I also decided to create another snow parfait only this time I’d wondered what would happen if  I just squirted the dyes on randomly back and forth instead of putting the colours in blobs.
Cerulean snow dyeing
Cerulean blue, grecian rose, avocado and ivory (light) snow parfait.

Cerulean blue, grecian rose, avocado and ivory parfait resulting from the all-over plaid design.

The dye I used was the same dye but it’s interesting how differently the two pieces of fabric turned out.

Well the snow was beginning to melt so I began to get the larger piece of fabric ready to be dyed. I had to do this in the bathtub so what I did was to scrunch the material up and put it onto two large bin lids, which had been propped up on other containers in the bathtub. I then began the process of layering snow and dye.
Scrunched fabric in tub
Scrunched material loosely tied to keep material from floppin over into tub.

Bin of snow
Lots and lots of snow.

snow in tub
Snow packed on over fabric.

Dyed fabric in tub
Dye artistically placed on snow.

Yorker bottles
Why I don’t normally use my yorker bottles – they leak badly.

Dyed hands
Dyed hands from leaking bottles, what gloves?

Tub fabric
Exposed fabric after snow melt.

After the snow had melted I had the problem of leaving it overnight as this piece of fabric was too large to microwave so I lifted the fabric and put old dye towels underneath the fabric to absorb the left-over dye that had puddled underneath the fabric on the lids. I then tossed the fabric into a plastic bin and covered it and then washed out the next morning.
shower curtain
Material hanging from the shower curtain still damp hence a bit darker then when dry. You don’t get the aspect ratio but this piece is queen-sized.

The test piece that I had done didn’t really show the olive so when I made the dye up for this larger piece of material I added an extra teaspoon of dye powder to my solution and was careful not to muddy my colours so I’m much happier with how this larger piece turned out.
Dried quilt backing
Dried quilt backing on bed – it’s pink!

All in all the experience with snow has been a positive one. While the first piece I did was okay I really like the effect I get with placing the snow on top of the fabric and then squirting the dye on afterwards. The pieces remind me of flowers of the impressionistic era in painting.

More Snow dyeing

Well I decided to try snow dyeing one more time only this time I did it a bit different. Instead of squirting dye all over the snow outside what I did was take a one metre length of fabric (that had been soaked in soda ash and wrung out) and put it in a plastic bin and scrunch the fabric up in the bin.
Bin Snow dyeing
Scrunched fabric in plastic bin.

I then took the bin/fabric outside to the deck and put handfuls of snow on top of the material until it was covered.
Snow covered fabric in bin.

I then took the bin into the laundry room and began to squirt dye over the snow in what I hoped was a pleasing pattern. The dyes I used where cerulean blue, grecian rose, ivory and avocado.
Cerulean blue, grecian rose, ivory and avocado.

I tilted the container slightly so that the melted snow and dye wouldn’t pool under the fabric and as the snow melted I used a syringe to siphon off the liquid. This method had the snow melting at a quicker rate than last time when the fabric and snow was in a massive lump.
Bin 4
Snow melting, fabric propped up with some extra containers so it wouldn’t slide down into excess dye.

Bin 5
Dye pooled at bottom with syringe on the left for draining it.

Bin 6
Material with all the snow removed.

At one point most of the dye had drained down through the snow so I just removed the excess snow as it didn’t seem it would have any effect on the fabric. I took the fabric and nuked it for three minutes as I’m too impatient to wait for the material to batch. I then washed it out.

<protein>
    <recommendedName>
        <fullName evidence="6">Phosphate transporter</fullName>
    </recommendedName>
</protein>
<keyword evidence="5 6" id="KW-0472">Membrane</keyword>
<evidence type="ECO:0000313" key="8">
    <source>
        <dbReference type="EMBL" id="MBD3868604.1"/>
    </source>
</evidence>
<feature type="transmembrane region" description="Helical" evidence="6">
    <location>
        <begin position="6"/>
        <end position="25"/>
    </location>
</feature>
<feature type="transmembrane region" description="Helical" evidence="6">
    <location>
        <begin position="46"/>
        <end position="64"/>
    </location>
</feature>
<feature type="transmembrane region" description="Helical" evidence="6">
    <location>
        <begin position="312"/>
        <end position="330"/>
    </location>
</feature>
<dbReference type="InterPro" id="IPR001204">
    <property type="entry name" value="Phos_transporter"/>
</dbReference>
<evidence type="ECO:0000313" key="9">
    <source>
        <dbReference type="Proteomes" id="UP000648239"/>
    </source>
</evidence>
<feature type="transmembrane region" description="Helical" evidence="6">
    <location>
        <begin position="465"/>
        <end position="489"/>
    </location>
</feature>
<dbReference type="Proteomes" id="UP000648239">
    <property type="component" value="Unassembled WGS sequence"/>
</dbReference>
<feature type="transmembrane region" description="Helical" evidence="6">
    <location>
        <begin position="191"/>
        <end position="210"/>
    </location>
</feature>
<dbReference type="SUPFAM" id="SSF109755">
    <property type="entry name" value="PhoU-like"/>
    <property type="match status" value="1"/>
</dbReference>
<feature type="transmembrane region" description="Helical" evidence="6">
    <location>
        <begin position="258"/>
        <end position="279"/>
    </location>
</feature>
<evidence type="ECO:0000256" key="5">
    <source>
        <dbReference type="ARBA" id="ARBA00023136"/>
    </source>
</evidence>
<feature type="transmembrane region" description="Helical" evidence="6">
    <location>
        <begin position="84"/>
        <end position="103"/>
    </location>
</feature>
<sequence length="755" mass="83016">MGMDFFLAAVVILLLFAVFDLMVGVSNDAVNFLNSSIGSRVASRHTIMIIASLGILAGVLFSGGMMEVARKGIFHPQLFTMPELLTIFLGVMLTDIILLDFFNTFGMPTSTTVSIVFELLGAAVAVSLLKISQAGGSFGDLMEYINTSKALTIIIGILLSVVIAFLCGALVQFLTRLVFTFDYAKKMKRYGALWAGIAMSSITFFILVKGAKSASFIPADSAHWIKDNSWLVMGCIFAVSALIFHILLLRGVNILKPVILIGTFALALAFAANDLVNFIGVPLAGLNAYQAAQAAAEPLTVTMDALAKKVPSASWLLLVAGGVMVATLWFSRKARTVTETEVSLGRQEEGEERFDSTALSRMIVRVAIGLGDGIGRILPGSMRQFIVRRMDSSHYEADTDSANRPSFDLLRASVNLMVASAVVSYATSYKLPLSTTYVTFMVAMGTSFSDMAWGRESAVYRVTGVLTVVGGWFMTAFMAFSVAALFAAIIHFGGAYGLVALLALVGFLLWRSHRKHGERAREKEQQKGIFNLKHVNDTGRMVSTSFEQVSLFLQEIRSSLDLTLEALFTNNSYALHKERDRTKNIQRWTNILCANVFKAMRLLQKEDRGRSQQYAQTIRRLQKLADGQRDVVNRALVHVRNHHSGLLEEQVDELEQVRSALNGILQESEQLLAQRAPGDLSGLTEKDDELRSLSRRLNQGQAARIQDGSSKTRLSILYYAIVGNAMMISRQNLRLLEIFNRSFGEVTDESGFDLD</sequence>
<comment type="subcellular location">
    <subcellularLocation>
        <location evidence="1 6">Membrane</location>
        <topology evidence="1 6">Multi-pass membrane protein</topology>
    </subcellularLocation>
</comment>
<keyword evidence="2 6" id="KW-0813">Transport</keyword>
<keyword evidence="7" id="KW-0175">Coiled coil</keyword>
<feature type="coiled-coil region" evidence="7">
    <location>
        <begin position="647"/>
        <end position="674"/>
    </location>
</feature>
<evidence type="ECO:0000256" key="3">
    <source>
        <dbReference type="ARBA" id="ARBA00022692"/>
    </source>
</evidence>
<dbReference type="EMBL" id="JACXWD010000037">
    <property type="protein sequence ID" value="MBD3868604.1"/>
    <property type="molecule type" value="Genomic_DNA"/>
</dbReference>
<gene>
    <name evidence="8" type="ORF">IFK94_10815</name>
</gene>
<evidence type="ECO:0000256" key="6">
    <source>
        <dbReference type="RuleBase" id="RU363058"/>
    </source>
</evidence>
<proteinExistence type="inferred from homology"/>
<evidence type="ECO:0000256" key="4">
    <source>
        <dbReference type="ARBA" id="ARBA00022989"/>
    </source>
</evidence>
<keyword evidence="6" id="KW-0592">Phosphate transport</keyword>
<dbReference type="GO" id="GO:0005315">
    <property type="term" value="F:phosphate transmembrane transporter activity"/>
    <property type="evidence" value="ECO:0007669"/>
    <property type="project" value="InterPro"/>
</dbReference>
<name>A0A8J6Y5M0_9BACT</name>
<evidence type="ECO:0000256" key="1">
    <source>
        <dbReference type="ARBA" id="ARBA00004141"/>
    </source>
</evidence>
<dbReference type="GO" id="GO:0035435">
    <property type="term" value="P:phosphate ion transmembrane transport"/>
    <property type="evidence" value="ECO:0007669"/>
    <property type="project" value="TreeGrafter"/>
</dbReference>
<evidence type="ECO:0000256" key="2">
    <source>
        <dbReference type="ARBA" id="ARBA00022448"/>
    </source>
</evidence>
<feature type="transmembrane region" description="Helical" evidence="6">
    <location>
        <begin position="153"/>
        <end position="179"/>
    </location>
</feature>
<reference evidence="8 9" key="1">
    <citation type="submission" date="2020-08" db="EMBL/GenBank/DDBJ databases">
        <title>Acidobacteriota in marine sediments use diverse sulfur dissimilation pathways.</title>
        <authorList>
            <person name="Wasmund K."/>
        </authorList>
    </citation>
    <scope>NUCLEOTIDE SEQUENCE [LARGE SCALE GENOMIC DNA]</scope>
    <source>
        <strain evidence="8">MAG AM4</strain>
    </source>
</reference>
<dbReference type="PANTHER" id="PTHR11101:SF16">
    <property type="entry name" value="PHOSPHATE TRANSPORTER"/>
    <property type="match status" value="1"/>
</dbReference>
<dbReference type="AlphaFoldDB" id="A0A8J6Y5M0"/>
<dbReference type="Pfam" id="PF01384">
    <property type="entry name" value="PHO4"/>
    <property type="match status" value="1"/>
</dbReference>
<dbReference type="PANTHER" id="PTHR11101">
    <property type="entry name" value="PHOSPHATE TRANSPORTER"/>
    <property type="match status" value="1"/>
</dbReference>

Bin 7
Finished fabric, reminds me of a Monet garden.

I decided to take the remaining dye and create a couple of parfaits the way I normally do them – in a vase. I take a piece of fabric and squirt some dye into the bottom of the vase; I then tamp down a corner of the fabric, I then squirt more dye onto this fabric, tamp it down, squirt dye, tamp down fabric…etc, etc. I then put a cup of water + soda ash on top of the tamped down fabric and let it batch for a couple of hours before wash out.

The first piece I did I forgot to wet it with water first so when I applied the dye the fabric sucked it right in. I was afraid that all I would end up with was blobs of fabric but it still seemed to have a bit of creep along the folds after I added the soda water.
Cerulean parfait medium
Cerulean blue, grecian rose, ivory, avocado parfait – medium intensity.

I then took the remaining dye and added water to twice the volume to have a lighter batch of dyes and then did another parfait.
Cerulean parfait light
Cerulean blue, grecian rose, ivory, avocado parfait – light intensity.

The difference between the regular parfaits and the snow dyed parfait is in the edges. The snow dyed piece on the whole has a softer blending of the edges whereas the other parfaits the colours creeps along the folds so I guess it just depends on what effect you’re after as to which method you want to use.

I’m thinking it would be cool to freeze dye as ice cubes and then smash then into little pieces and sprinkle these pieces onto a piece of flat fabric. I’m wondering if the effect would be similar to salt crystals but maybe not.


One Person’s Treasure Another Person’s Junk

My MIL is moving into a senior’s apartment come the beginning of April. From what we could see of the outside I’d be excited too because it looks quite spacious with just over a 1,000 square feet of living space with a balcony and lots of nice big picture windows. Once she’s in there she won’t have to worry about the maintenance that comes with owning your own home, quite a chore when you’re 88 years young.

Anyhow, mum has been narrowing down what she wants to take into the apartment and what she needs to part with so that things will fit her new living space. I being the crafty one in the family was to inherit her excess stuff, which I did. Quite a collection and as my title suggests what’s “one man’s treasure is another man’s junk”.  I wonder what my kids will think of my stuff when the time comes for me to go through the same process. I thought I was bad but…..